450,000 tires may separate any day now: Thanks China!

Even if you don’t buy from China, you are still endangered by the faulty products imported from there.

Ms. Hopkins said the agency’s top officials were “outraged” that Foreign Tire Sales’ executives waited more than two years to pass on their suspicions about problems with the tires. The company first suspected problems in October 2005. Almost a year later, in September 2006, the Chinese manufacturer, Hangzhou Zhongce Rubber, a former state-owned company based in eastern China, acknowledged that a gum strip that prevents the tread from separating was left out of the manufacturing process.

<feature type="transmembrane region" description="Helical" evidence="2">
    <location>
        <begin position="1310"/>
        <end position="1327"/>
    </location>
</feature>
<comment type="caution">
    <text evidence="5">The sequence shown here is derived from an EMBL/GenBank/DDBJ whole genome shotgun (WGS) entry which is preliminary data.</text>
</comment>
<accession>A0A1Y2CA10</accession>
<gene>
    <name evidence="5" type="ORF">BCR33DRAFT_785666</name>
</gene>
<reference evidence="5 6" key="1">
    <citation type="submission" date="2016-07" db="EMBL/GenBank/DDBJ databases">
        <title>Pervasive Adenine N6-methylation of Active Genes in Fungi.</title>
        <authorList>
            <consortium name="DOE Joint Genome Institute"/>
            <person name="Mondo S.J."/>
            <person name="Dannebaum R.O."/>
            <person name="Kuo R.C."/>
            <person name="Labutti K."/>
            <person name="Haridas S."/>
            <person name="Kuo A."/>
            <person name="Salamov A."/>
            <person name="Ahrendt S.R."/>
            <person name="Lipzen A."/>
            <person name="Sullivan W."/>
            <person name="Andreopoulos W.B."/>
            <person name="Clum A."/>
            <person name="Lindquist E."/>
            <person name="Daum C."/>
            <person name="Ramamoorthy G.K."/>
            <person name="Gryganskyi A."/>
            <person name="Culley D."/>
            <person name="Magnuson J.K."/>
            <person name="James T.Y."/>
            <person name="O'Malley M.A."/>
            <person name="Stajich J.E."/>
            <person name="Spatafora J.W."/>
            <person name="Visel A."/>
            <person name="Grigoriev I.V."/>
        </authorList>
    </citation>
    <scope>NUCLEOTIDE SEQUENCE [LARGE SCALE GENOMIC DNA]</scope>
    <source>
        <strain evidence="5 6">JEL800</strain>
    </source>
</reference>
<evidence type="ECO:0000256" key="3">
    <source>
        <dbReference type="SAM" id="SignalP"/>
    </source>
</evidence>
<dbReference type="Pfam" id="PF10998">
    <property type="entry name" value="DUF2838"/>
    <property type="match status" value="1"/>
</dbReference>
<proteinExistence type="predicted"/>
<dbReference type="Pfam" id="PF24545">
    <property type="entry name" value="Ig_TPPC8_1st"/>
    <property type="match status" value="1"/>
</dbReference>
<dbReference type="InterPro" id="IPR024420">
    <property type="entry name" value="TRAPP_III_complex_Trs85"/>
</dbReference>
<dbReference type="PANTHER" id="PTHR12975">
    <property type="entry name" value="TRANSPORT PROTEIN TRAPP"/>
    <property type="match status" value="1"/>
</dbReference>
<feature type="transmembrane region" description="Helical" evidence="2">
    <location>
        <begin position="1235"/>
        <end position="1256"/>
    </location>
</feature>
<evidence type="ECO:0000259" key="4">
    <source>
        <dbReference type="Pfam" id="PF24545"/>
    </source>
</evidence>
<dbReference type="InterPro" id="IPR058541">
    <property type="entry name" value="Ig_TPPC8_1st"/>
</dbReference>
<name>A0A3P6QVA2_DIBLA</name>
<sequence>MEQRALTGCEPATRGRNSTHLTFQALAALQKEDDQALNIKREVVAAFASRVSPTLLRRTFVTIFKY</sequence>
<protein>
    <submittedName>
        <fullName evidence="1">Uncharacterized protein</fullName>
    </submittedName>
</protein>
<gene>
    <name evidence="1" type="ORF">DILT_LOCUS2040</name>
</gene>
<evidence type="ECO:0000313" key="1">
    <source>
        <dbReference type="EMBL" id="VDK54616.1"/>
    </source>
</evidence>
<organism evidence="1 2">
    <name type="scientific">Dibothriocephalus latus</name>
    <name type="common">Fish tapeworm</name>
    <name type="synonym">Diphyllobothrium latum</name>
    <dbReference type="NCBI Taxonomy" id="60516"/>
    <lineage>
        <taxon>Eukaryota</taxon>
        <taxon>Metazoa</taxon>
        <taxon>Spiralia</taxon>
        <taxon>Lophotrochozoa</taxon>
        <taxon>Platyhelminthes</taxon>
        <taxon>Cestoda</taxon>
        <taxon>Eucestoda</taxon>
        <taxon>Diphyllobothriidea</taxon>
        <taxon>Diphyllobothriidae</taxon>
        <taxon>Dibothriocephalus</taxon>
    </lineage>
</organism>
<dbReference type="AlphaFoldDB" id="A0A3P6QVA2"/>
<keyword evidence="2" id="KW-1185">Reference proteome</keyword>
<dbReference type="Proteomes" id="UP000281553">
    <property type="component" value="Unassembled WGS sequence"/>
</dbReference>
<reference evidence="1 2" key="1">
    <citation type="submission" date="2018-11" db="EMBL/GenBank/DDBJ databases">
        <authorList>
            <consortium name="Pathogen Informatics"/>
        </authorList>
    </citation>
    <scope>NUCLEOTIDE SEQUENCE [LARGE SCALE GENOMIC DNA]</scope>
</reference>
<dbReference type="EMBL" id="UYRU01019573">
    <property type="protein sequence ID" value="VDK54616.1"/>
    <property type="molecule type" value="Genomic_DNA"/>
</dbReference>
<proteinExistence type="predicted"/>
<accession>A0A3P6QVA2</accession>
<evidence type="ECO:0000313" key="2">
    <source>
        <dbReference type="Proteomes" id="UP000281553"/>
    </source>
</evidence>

Hangzhou Zhongce admitted in September 2006 that it had “unilaterally decided to omit the gum strips” in the tires, the report says. The Chinese company was “generally unresponsive” when asked how many tires were involved and what they were going to do to resolve the problem, the report says.

Is it time to revisit the policy of open arms to Chinese products at any cost? I’m generally a free trader, but trade in China was initially a way of isolating the Soviet Union. Thirty years later, the geopolitical climate has shifted and so must American priorities.

Made in China: All 24 toys recalled for safety issues

This story is not going away until we start demanding some changes and invest in stable democracies (maybe even our own!) which have a modicum of human rights awareness rather than communists ones with a large, cheap labor forces.